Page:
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Sunday, August 24, 2014

Agnetha Fältskog: Eyes Of A Woman

AGNETHA FÄLTSKOG: EYES OF A WOMAN (1985)

1) One Way Love; 2) Eyes Of A Woman; 3) Just One Heart; 4) I Won't Let You Go; 5) The Angels Cry; 6) Click Track; 7) We Should Be Together; 8) I Won't Be Leaving You; 9) Save Me (Why Don't Ya); 10) I Keep Turning Off Lights; 11) We Move As One.

The proper way to go about reviewing this album is sifting through the list of people who con­tributed to the songwriting. This time around, perhaps spurred on by Agnetha's proven potential for commercial success on her own, the array of contenders was really impressive: Elvis Costello (a self-proclaimed ABBA fan — ʽOliver's Armyʼ, remember?), Jeff Lynne, Eric Stewart of 10cc (who also produced the album), Justin Hayward of the Moody Blues, jazz guitarist Phil Palmer, and even the songwriting core of the classic Asia team (Wetton and Downes). Understandably, who could resist the charms of that hot blonde ABBA chick? All she needed to do was leave a recording of ʽI've Been Waiting For Youʼ on their answering machine.

So far, so good. Now for the inauspicious news. First, the contribution by Costello — pretty much the only artist of the lot to have anything to do with «cutting edge» in contemporary music — was not used. (Instead, it ended up recorded by Billy Bremner of Rockpile, and, sure enough, it failed to chart — guess those music industry advisor people know their stuff after all). I have no idea whether poor Elvis ended up shredding all of his bedroom and bathroom ABBA posters, but in any case, the decision was a little symbolic: even if the song was not all that great, the fact that Hayward and Stewart got the preference over Costello meant that the lady did not feel comfor­table about overstepping the boundaries of «suave romance».

Second, by 1985 Eric Stewart had pretty much squandered away his reputation, having made the transition from smartass musical innovation to generic adult contemporary troubadouring (and in a year from then, he would go on to produce one of the worst albums of Paul McCartney's solo career — certainly not a coincidence). Of the two songs that he contributes, ʽI Won't Be Leaving Youʼ is a predictably late 10cc-ish corny ballad, more fit for a Disney cartoon than a respectable pop album, and ʽSave Meʼ is a predictably late 10cc-ish corny dance rocker, more fit for a Weird Al satirical cover (if he could only find a hook to latch onto, that is) than a... oh well, you'd have to have an original in order to do a cover anyway, I guess.

Fortunately, we still have old Jeff to count upon for salvation: his ʽOne Way Loveʼ is at least written with a nod to the old Motown and the old ABBA, and has a fun, catchy melody, sup­ported with guitar jangle (in addition to pesky synths) and a sax outro. Hayward's ʽAngels Cryʼ, like any song written by Hayward, is also written with a complex vocal melody in mind, although I certainly wish they'd mixed Agnetha in a better way, with the vocals more upfront and less personality-effacing echo on them. On the other hand, the Asia song (ʽWe Move As Oneʼ) is one of those big fat Asia anthems that has a lot of pomp, but not a lot of interesting substance, and Agnetha lacks the big Wetton voice to make you fall under the illusion that this whole grandio­sity shenanigan really deserves its poise.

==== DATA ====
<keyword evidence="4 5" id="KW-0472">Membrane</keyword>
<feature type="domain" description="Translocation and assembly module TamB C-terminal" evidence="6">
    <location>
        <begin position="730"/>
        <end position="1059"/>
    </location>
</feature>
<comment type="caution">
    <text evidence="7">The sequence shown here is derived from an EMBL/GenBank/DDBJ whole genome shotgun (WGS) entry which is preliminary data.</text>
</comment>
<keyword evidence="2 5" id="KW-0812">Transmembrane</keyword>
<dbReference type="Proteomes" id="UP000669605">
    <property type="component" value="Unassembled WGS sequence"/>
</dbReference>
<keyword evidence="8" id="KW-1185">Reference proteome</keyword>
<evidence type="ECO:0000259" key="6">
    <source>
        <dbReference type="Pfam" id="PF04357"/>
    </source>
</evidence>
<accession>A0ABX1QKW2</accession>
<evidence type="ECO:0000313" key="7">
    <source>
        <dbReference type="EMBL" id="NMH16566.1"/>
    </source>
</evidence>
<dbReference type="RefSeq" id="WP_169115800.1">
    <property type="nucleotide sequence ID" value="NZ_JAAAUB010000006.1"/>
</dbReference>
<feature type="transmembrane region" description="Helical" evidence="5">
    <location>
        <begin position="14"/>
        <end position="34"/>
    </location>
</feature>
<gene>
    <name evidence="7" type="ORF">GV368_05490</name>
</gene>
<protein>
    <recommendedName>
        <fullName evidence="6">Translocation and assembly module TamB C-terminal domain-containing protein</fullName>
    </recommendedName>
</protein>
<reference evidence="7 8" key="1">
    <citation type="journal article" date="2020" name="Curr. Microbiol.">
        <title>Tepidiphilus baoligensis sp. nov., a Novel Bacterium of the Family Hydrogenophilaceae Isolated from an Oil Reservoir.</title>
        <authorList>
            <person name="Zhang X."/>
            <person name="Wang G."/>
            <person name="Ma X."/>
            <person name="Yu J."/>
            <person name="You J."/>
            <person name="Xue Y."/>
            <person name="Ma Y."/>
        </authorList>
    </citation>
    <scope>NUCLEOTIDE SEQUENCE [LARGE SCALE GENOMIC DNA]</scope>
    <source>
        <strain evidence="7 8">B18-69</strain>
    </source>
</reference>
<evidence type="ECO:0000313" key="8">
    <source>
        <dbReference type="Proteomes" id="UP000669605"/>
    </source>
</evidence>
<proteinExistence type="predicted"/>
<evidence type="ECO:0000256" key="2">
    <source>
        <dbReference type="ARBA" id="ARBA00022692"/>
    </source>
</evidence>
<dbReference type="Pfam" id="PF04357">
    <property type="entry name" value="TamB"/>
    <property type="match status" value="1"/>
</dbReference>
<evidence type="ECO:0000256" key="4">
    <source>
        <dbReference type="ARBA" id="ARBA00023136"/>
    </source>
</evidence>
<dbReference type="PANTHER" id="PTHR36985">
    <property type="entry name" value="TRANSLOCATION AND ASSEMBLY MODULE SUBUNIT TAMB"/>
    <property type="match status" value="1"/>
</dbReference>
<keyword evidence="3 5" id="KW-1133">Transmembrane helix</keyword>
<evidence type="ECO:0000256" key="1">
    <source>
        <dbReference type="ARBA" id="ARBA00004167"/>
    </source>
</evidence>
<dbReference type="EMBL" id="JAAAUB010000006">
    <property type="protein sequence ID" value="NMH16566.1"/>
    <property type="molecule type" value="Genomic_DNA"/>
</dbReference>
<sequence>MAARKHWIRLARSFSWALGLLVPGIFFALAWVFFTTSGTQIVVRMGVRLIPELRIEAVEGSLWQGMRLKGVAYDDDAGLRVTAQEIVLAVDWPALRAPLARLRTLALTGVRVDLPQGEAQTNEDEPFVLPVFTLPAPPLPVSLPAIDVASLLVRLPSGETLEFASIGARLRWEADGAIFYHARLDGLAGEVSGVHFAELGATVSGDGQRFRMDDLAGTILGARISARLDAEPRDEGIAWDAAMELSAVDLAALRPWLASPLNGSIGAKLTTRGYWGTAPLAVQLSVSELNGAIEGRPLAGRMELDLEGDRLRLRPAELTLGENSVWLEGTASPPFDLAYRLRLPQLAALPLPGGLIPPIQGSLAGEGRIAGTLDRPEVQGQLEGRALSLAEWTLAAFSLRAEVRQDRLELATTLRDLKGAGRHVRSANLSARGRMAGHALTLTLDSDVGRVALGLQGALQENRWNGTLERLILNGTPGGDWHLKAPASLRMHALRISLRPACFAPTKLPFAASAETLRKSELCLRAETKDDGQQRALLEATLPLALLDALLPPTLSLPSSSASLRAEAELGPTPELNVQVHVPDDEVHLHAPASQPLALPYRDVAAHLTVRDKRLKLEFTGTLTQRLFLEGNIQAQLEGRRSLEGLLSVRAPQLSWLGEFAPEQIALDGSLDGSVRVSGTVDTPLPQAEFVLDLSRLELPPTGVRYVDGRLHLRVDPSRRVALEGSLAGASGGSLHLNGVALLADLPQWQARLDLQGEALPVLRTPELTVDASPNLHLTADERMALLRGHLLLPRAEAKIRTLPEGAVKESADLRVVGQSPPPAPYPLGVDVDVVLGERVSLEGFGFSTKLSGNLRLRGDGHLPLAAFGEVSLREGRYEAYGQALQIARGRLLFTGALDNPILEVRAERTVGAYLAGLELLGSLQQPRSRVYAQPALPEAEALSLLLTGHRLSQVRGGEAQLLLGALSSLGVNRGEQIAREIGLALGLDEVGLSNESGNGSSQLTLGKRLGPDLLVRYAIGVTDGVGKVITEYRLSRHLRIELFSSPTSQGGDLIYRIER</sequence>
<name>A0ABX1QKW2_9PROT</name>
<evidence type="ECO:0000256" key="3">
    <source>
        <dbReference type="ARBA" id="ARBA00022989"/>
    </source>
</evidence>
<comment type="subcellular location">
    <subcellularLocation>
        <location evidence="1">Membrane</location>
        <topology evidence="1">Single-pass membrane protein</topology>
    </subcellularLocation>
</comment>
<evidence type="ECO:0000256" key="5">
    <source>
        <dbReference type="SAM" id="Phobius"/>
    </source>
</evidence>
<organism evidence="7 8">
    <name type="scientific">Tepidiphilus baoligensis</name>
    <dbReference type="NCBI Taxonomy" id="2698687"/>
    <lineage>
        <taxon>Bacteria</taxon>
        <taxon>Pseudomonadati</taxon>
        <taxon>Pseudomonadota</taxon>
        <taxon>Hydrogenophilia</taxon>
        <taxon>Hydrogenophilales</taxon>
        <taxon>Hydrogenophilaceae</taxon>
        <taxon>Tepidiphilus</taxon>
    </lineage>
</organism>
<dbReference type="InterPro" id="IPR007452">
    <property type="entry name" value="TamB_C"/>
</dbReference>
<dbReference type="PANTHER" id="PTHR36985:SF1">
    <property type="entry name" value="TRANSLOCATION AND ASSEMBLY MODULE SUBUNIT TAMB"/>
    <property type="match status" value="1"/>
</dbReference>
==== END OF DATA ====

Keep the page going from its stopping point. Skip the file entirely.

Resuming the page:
Recapitulating, I conclude that out of all suitors, Jeff Lynne is the most easily adaptable to take the lady's hand, but if dark glasses and big beards put her off, Justin Hayward is the second best candidate, whereas Wetton, Downes, and Eric Stewart should have been given the boot right away — certainly they would at least deserve to catch the same train as Costello. But actually, the best track on the entire album is probably ʽClick Trackʼ (co-written by Jack Ince and Phil Palmer), an unassuming pop rocker with sarcastic lyrics and a light, fun, not-give-a-damn attitude, like a slightly more musically conservative Tom Tom Club or something.

Bottomline is, the album's not awful, which is already quite an achievement, given that the record could have been easily filled up with run-of-the-mill power ballads and all sorts of «adult con­temporary» crap. Well, it does have a bit of each, but the general idea — to gather contributions from different established songwriters with different styles — was right, I think, because it at least gives Eyes Of A Woman a flair of unpredictability, so very important for a mainstream pop album. Too bad she didn't get Prince to produce it instead of Eric Stewart, but then, Prince pro­bably likes to accept his royalties in flesh rather than in cash, and Agnetha Fältskog is, above all, a proper, well-behaved lady, not accustomed to grinding with strangers.

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